The Chinese communist government admonished the City of Vancouver for wanting to have closer ties with the Taiwanese city of Kaohsiung. 

According to a statement released by the Chinese consulate in Vancouver, the Chinese Communist Party (CCP) “firmly oppose” the city forging any ties with Taiwan, which the CCP considers to be a breakaway state.

“There is only one China in the world. The Taiwan region is an inalienable part of the Chinese territory. The one-China principle is the universal consensus of the international community and the political foundation of China-Canada relationship. No official interaction with the Taiwan authorities in any form is an inherent requirement of the one-China principle,” wrote a spokesperson at the consulate. 

“If the city of Vancouver establishes Sister City or Friendship City with the cities in the Taiwan region through official authorization, approval from City Council or exchange of official documents, this will be official exchange and official mechanism. We therefore firmly oppose any official ties in any form between the city of Vancouver and cities in the Taiwan region.”

Vancouver is currently considering designating Kaohsiung as a “friendship city” to promote cultural and business exchanges. 

Last month, Vancouver Mayor Kennedy Stewart said he hoped a deal could be struck with a city in Taiwan. Eventually, after meeting with the Taiwanese community earlier this month, the southern port city was decided upon.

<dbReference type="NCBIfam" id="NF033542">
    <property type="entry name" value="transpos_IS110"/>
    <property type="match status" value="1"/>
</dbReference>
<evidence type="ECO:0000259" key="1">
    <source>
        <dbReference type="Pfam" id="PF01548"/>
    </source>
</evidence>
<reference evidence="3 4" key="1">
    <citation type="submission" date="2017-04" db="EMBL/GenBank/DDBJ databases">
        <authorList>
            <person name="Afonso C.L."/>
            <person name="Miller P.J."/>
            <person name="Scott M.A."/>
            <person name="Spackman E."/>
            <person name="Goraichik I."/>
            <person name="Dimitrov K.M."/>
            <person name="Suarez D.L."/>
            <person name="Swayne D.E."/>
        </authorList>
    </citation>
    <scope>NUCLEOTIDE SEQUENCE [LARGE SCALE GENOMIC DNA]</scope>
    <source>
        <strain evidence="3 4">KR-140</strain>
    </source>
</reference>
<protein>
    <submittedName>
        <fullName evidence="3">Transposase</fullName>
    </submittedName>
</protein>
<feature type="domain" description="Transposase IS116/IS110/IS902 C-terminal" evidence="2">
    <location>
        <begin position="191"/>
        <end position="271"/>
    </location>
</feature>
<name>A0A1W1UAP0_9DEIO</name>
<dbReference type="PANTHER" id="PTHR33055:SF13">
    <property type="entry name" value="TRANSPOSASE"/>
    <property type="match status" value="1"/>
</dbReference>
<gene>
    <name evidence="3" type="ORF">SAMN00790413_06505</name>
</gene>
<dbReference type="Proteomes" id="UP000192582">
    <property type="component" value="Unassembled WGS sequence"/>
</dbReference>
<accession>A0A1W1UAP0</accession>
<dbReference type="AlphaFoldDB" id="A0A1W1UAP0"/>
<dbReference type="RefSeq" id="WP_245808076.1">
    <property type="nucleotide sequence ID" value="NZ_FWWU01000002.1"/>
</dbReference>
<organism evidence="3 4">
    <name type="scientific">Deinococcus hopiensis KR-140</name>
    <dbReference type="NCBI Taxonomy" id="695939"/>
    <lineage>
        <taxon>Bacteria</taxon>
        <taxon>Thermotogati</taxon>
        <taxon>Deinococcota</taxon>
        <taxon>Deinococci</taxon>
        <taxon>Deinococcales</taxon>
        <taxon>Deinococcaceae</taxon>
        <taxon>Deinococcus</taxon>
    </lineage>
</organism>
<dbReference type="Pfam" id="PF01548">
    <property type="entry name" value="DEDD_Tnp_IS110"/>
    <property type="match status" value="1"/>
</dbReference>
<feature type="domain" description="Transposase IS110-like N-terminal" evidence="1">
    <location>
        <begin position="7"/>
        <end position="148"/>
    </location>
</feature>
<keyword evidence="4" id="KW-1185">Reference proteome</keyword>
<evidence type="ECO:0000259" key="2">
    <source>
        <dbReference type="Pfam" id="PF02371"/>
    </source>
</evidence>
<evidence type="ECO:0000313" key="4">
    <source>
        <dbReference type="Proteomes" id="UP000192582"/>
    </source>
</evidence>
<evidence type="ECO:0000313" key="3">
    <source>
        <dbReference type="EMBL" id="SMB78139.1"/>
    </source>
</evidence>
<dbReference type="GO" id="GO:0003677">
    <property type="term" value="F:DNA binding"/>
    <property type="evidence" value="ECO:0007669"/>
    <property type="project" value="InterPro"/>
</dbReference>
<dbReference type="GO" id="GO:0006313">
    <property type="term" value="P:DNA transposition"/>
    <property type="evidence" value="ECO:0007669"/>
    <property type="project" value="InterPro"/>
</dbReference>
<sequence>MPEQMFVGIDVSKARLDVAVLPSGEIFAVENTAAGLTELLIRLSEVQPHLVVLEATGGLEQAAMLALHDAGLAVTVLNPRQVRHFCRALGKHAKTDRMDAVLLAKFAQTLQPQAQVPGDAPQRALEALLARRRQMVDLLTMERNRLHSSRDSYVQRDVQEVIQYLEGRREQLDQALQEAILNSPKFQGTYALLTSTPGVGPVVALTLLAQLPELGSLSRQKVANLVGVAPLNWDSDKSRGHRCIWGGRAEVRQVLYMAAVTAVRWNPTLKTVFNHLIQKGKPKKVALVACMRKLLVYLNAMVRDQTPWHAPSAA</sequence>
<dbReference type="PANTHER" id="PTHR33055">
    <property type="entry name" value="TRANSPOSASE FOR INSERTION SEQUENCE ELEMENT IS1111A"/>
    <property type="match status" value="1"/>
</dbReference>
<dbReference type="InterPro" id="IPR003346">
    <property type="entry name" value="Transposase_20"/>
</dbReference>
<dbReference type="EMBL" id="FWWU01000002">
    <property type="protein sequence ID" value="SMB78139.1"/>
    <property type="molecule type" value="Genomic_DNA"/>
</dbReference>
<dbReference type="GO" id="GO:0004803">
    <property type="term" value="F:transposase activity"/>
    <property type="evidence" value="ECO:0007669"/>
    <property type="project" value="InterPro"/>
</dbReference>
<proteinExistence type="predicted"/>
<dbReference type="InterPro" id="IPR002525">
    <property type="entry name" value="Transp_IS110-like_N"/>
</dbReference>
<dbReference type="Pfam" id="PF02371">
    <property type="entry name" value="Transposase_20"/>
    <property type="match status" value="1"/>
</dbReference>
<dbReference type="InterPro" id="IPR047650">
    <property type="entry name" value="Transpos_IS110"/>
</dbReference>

“This entire process is community driven so if a community wants any city to be a friendship city and can demonstrate there is a group that wants this to happen, then it will happen,” the mayor’s communications director Alvin Singh told the Globe and Mail. 

Recently, a top Taiwanese diplomat from the Taipei Economic Cultural Office in Vancouver – which effectively serves as an embassy for the island nation – called on the Canadian government to offer more support for the beleaguered country. 

“We hope that Canada can continue to give us more support regarding our meaningful participation in the [world] public health agency,” said Director General Lihsin Angel Liu.

Among the initiatives Taiwan hopes to join include international organizations like Interpol and the United Nations Framework on Climate Change.

“We are not asking for formal membership yet because we know that is impossible,” Liu told the Georgia Straight.

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